Your Finnish is worse than you think it is

When you are learning a language as hard as Finnish is, and concurrently you are living in Finland, your language needs outpace your language ability for a long time. This means you're constantly improvising and saying things that you don't really know how to say, without the capacity to realize it or fix it.

Then you have the singular joy of sitting in Finnish class and finding out that you've been saying x wrong for a year and a half, x being a thing that you needed to say that one time, so you battled through it and did your best and then stuck with it since then. But you were wrong. You don't say x like that. You say it this other way.

I have these revelations in Finnish class all the time now - it's like they saved all the really useful stuff for the third course/book two of the textbook series. Fact: Suomen Mestari does not teach you past tense until book two. If someone asks you about your weekend, you cannot answer a thing (beyond "oh, nothing much") until you've finished all of book one and have started book two. So past tense was a major chunk of my "I've been saying this wrong" a-ha moments. (To be fair, every once in a while, I find out I've been saying something right, too.)

This week's embarrassing discoveries: tarvita and kuumeTarvita means 'to need,' and so as soon as I could conjugate it, I used it to say, you know, "I need chocolate" but also "I need to buy a ticket" or whatever. But it turns out (as I learned last week) that you can't use tarvita with verbs, only with nouns. There's a whole other way to say "I need to verb." So I was doing that wrong.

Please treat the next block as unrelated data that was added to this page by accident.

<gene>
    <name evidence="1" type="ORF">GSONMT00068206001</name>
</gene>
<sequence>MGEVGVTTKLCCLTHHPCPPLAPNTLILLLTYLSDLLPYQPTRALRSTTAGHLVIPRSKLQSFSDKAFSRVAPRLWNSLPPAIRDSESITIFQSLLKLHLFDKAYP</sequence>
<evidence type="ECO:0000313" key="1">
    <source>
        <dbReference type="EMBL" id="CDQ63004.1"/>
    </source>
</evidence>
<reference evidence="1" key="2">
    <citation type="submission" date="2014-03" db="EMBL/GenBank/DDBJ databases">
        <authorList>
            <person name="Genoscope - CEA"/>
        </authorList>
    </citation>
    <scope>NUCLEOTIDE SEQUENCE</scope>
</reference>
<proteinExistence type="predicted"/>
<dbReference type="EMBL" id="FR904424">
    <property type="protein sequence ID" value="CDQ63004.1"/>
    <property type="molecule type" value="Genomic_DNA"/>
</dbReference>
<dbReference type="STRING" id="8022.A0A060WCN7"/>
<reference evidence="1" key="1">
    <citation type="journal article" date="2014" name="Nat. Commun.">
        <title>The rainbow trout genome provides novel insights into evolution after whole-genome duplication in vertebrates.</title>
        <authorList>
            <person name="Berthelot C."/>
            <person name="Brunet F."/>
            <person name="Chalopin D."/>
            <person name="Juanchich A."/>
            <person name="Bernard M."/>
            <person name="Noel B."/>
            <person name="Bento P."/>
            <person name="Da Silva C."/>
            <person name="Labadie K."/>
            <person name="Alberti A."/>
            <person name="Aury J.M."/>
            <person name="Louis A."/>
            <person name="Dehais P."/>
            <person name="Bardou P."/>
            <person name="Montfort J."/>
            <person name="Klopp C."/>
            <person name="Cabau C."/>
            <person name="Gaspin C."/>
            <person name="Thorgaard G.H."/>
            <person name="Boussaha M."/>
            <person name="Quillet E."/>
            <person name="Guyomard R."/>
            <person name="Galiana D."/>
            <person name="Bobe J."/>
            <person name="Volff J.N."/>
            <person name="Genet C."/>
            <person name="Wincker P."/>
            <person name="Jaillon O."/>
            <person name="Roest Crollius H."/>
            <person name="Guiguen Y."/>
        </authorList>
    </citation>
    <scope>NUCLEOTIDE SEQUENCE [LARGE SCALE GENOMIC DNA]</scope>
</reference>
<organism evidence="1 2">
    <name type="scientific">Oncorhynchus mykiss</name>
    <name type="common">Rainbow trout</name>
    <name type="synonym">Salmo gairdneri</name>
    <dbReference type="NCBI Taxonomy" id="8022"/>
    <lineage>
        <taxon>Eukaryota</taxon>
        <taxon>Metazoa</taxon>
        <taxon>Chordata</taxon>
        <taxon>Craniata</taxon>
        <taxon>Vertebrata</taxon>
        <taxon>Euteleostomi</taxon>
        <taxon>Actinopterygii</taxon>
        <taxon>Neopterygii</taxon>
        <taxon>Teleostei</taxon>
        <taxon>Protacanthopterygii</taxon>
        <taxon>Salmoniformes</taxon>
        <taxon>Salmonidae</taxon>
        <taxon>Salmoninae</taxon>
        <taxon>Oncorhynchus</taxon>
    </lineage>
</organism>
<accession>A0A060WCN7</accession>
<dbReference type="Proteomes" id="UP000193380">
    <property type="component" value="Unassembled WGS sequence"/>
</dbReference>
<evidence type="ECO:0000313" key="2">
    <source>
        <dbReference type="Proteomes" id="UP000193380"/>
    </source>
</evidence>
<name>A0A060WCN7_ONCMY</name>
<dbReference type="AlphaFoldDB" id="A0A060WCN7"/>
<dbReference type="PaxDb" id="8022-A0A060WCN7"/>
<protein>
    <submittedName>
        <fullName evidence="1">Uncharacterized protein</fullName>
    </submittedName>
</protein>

Kuume means fever. So whenever Sterling has had a fever, I've told päiväkoti that he can't come because hänella on kuume. I've suspected for a while that I was doing it wrong, because his teachers always seemed to miss a beat before they understood. And today I learned that you have to put kuume into the partitive case - he's got a bit of a fever, not the whole thing. So it's hänella on kuumetta.

(I also learned that nuha is not, as Jeremy and I were puzzling over last week, someone's name. Sterling's teachers kept talking about nuha. It means he has the sniffles. There is not a little girl named Nuha.)

On the one hand, it's embarrassing to know I've been saying things wrong. But on the other hand, it feels good to learn the right way to say something - like cleaning house and tidying up my Finnish!

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World Figure Skating Championships

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